Complex Made Simple

The Future of Banking: Will retail banks trip over?

Could increased transparency and further commoditization of retail banking services will likely reduce banks' traditional revenue potential?

Four technologies may alter global retail banking sectors over the next few years: mobile banking, cloud computing, artificial intelligence, and blockchain Banks' ability to respond will depend on their digital readiness The authorities should act swiftly to protect banking systems from disruption that may reduce the quality of banking services or result in vulnerable banking systems

By: S&P Global Ratings

We believe today's traditional banks have no other option than to digitize their business models. If they execute that well, they can better defend and potentially expand their franchises, and possibly offer new products or services. If not, their market positions and profitability could shrink. Digital solutions will not only allow banks to attract more clients and open up new revenue channels, but also become more efficient, all keys to succeeding in tomorrow's digital environment. Such considerations form part of our assessment of banks' business positions. In our view, the increased transparency and further commoditization of retail banking services will likely reduce banks' traditional revenue potential by more than 20%, with more servicers competing for the same client pool. We think revenues might be even more at risk in markets with high-margin consumers, where mortgage lending is being commoditized faster. This situation represents a challenge for banks' business models, since retail banking generates on average about 50% of total banking revenues.

What's more, technology is a leveler. We believe the barriers to entering the banking market have reduced materially and are structurally altering the competitive landscape. The cost of launching a digital retail banking product for a fintech company is now marginal compared with that for a traditional bank operating from a brick-and-mortar branch network. It is against this backdrop that we carried out our tech disruption survey to show where banking systems stand with respect to four broad areas: mobile banking, cloud computing, artificial intelligence, and blockchain.

Change Has Already Begun

Traditional banks are already bracing themselves for disruption. According to KPMG, 73% of the $100 billion poured into fintech investments over 2012-2017 were for innovation in banking services for retail and small and midsize enterprise (SME) clients. Fintech and Big Tech companies have already spotted the weaknesses of traditional banks, many handicapped by complex legacy systems, limited capacity to invest, and low customer confidence. On the other hand, some tech players are using their readily available know-how and material budgets to enter the financial services market.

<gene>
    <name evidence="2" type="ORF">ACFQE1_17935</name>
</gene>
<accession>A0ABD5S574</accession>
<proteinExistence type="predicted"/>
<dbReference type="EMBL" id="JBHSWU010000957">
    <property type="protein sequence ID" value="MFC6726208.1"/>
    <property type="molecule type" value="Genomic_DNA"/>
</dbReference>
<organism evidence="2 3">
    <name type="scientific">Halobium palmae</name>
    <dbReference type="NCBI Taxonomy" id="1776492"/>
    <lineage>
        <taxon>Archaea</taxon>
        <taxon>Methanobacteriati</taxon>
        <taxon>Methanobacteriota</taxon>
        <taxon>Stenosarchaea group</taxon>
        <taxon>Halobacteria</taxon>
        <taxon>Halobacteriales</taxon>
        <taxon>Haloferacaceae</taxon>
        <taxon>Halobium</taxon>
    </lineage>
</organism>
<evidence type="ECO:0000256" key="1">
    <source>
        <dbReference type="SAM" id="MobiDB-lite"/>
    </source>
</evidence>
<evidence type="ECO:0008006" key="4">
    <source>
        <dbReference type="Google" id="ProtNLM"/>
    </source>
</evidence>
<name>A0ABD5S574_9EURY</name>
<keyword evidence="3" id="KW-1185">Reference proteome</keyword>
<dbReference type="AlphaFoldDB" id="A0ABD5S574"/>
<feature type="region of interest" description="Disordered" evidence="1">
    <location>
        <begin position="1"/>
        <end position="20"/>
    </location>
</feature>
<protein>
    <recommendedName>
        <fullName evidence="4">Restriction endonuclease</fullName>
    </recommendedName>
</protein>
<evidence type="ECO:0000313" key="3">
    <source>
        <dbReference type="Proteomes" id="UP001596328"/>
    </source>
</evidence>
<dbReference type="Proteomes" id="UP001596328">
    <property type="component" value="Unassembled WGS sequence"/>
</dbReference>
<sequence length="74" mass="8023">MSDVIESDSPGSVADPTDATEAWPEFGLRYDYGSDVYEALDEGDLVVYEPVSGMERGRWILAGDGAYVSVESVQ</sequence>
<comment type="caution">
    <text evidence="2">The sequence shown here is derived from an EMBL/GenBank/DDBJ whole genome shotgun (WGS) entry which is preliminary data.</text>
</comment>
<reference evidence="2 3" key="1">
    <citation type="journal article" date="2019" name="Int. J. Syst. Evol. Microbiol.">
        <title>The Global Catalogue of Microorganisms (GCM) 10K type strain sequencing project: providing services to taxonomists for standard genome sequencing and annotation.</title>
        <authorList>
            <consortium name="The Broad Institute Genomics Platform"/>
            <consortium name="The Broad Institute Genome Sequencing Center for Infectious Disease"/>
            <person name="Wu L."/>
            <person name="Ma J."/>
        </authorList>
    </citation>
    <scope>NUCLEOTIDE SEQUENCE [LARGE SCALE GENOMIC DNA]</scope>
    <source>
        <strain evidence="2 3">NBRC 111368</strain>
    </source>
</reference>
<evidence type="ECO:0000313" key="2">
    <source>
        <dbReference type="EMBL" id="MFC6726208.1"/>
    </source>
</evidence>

Although the environment for banking systems varies across the globe, we believe banks will increasingly adopt new technologies, and all will eventually go digital. In our view, new technologies will enable currently unbanked or underbanked individuals and SMEs to better access banking services, particularly in emerging markets. This trend is already visible in China and many developing economies, where smartphones are spurring greater financial inclusion, opening up access routes for bank service providers, and for society as a whole by serving residents that previously had no access to banking services. At the same time, we expect banks in Europe and North America to first seek to reduce costs and only then increasingly invest in digital banking solutions to create additional revenue streams.

Technologies At The Forefront

We believe the availability and fast development of technology will lead to a structural shift in the banking industry. We expect four technology types will gain in importance and represent important considerations in determining the winners and losers in retail banking over the next few years.

Mobile banking

Fully digitized and convenient ways to offer and execute services and products will enable banks to onboard and retain existing clients. Simultaneously, banking will be more easily available to the unbanked or underbanked population and to SMEs, facilitating greater financial inclusion. The comparably lower incremental investment versus running a large branch network will further lower barriers to entry for new competitors.

Cloud computing

This is a prerequisite for the storage and processing of vast amounts of information to improve capacity for innovative products. Cloud computing provides the power needed to commoditize unstructured data, allows banks the flexibility to scale their IT infrastructure up or down, and reinforces the resilience of cybersecurity because of simpler update solutions.

Artificial intelligence (AI), machine learning, automation, and robotics

Thanks to their information-rich client data, banks, with the help of AI and related technology, will be better able to offer tailored services. We believe this technology will allow banks to expand revenues by better understanding client behavior and preferences. At the same time, AI-based solutions will enable banks to establish state-of-the-art "know-your-client" processes and compliance systems to better prevent reputation and financial risks stemming from criminal activity.

Distributed ledger technologies and blockchain

We expect this technology to allow banks to transact business more efficiently and securely. Although we still believe current use cases to be marginal, blockchain application might result in a leaner way to execute structured transactions. Banking regulation will also need to adapt, and the digital literacy of potential product users must improve for banks to fully leverage blockchain solutions.